In an age where you can instantly send and receive money
through an online payment service such as PayPal, it truly
pays to know how safe your transactions are — and what you
can do to protect yourself from online fraud.

PayPal has set up the PayPal Security Center, which has some
excellent information and tools. You can access it from the
left nav bar when you log into your account.

PayPal has also set up a few security features that every user
should be aware of to avoid phishing, fraud, and identity theft.

Protection from Identity Theft

With PayPal, you can shop online without ever directly sharing
your personal banking information (credit card numbers or
checking account numbers) with a merchant.

To keep a close eye on your credit, PayPal has teamed up with
Equifax to give all U.S. customers free Equifax Credit Alerts.
These email alerts notify you if anything on your credit
report changes, giving you an early warning if someone tries
to open an account in your name. This service is not
inexpensive for non-members.

(Note: When you sign up, there is a charge if you want this
service from the other credit bureaus — only Equifax is free.
We have not tried to sign up for this PayPal Equifax service
to verify how it works or that it is, in fact, free.)

You can find out more about how to sign up by clicking on
“Free Tools” from the PayPal Security Center, and then
selecting “Equifax Credit Alerts(tm) for PayPal users.”

Protection from Phishing

If you receive email from PayPal that asks for any of the
following personal information, it is a fraud:

  • Bank account information

  • Credit/Debit card information

  • Driver’s license information

  • Email addresses

  • PINs or passwords

  • Your full name.

Fraudulent email often looks legitimate, but if you receive
email with any of these telltale signs of phishing, PayPal
advises you NOT to click on any of the links in the email:

  • The “From” line in the email may have a legitimate-looking
    address, but this does not ensure that PayPal actually sent
    the email.

  • If the greeting says something like “Dear Member,” chances
    are the email is fraudulent. All PayPal emails will greet you
    by your full name.

  • Any email that says your account information must be updated
    immediately or it will be suspended is a phishing email.

  • Many phishing emails will contain a link that looks real,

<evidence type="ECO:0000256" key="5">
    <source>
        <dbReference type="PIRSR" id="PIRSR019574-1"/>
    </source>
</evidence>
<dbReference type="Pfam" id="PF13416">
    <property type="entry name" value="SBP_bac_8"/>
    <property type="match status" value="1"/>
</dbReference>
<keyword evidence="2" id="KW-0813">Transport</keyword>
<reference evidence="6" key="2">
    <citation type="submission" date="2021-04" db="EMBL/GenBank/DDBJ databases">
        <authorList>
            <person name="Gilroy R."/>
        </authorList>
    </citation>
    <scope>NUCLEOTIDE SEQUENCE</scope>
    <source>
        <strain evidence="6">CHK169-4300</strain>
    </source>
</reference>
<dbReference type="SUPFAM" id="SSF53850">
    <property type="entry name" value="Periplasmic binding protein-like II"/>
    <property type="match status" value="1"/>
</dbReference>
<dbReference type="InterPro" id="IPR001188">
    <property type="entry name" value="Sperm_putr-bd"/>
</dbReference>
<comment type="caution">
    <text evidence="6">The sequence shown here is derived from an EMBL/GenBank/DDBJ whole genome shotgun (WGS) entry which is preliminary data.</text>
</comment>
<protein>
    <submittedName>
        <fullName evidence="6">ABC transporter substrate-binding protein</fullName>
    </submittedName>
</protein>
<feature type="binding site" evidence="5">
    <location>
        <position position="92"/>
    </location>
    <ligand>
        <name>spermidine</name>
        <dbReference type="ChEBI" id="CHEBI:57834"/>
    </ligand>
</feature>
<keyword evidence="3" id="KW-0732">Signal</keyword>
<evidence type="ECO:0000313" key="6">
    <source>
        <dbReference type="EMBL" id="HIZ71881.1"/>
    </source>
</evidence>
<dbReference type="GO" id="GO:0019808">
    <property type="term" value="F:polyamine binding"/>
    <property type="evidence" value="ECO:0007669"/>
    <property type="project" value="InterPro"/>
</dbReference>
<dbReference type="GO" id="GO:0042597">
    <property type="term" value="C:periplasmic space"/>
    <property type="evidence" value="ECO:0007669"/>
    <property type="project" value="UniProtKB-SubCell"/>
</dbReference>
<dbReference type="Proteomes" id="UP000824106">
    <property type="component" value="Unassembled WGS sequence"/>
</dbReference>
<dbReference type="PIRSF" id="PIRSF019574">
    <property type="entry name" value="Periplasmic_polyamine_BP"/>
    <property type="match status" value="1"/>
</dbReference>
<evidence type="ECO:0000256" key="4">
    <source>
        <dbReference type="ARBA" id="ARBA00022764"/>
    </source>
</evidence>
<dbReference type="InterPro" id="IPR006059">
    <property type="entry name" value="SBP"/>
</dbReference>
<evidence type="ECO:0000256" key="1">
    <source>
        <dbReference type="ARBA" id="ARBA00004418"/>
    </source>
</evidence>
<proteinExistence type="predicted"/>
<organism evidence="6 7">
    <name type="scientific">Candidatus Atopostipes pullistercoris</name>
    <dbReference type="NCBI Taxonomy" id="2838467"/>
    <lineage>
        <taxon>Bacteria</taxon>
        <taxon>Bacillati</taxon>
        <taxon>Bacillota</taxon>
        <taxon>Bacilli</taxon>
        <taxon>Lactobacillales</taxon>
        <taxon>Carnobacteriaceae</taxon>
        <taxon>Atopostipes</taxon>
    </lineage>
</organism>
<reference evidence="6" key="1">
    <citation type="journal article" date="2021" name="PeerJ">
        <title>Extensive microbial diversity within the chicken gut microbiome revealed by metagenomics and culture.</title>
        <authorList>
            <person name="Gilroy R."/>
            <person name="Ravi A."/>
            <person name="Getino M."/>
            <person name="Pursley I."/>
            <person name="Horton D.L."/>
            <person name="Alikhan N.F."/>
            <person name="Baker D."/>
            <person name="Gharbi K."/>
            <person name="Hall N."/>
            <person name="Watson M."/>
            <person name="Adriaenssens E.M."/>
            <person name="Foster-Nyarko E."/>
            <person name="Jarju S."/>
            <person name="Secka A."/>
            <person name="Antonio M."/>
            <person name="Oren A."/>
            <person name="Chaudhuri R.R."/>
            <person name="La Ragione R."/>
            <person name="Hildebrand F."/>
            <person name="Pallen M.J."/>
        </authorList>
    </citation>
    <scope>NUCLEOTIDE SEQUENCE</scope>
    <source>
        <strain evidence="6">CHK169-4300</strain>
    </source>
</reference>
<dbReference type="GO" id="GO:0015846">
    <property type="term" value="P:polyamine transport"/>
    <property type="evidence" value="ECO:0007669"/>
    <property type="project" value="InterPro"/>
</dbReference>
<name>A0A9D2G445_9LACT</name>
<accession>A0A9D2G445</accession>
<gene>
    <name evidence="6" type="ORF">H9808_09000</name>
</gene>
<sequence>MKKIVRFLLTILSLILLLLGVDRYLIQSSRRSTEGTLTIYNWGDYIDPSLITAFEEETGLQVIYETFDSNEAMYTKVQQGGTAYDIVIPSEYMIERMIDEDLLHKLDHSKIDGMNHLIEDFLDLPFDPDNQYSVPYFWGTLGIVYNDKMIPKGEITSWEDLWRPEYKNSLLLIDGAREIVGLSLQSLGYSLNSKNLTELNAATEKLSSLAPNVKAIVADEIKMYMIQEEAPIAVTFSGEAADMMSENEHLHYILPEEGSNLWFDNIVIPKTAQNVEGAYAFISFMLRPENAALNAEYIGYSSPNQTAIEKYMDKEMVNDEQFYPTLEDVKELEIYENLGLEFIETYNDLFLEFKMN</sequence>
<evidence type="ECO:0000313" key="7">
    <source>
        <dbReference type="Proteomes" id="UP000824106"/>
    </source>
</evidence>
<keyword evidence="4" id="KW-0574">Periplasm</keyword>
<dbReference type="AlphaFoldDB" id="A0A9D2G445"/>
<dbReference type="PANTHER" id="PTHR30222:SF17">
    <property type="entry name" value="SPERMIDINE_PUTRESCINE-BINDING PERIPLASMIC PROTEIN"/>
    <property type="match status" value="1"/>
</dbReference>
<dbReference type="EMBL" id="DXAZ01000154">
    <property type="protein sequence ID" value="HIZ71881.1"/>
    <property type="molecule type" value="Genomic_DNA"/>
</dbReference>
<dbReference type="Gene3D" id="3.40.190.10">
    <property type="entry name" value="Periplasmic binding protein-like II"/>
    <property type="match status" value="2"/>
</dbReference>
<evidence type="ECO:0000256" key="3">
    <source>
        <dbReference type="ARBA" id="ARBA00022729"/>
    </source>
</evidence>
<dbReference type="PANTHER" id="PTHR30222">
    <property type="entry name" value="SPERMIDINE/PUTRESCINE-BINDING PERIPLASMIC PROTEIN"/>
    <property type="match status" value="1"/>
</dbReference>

such as paypal.com, but to check its validity, hover over the
    link with your mouse and look at the URL. If the link looks
    suspicious, don’t click on it. Even better, go directly to
    your browser and type in paypal.com, and log into your account
    directly from the browser.

  • PayPal never sends attachments, so if the email contains an
    attached file, don’t click on it. Phishing emails often send
    attachments that contain spyware.

If you suspect an email of phishing, forward the entire
email to spoof@paypal.com and then delete it.

Protection from Fraud

In addition to protecting buyers from online fraud, PayPal
also protects sellers. Just click on “Selling Safely” when
you’re at the PayPal Security Center. You’ll find information
on many security measures, including:

  • Secure data encryption

  • Antifraud risk models

  • Address Verification System (for processing credit cards)

  • Card Security Code (for processing credit cards)

  • Verification

  • PayPal Antifraud specialists to help you resolve issues.

Conclusion

There is no question that there are important benefits of
online buying and selling. However, be careful to reduce the
related costs associated with identity theft, fraud, and
phishing.

It is important to know that although services such as PayPal
try to protect you from fraud, you must be careful and keep a
watchful eye on your credit report, as well as your PayPal and
other financial accounts.

And as a ScamBusters subscriber, we’ll help you stay aware of
the new and ongoing threats posed by online and offline scammers.

Time to close — we’re off to take a walk. See you next week.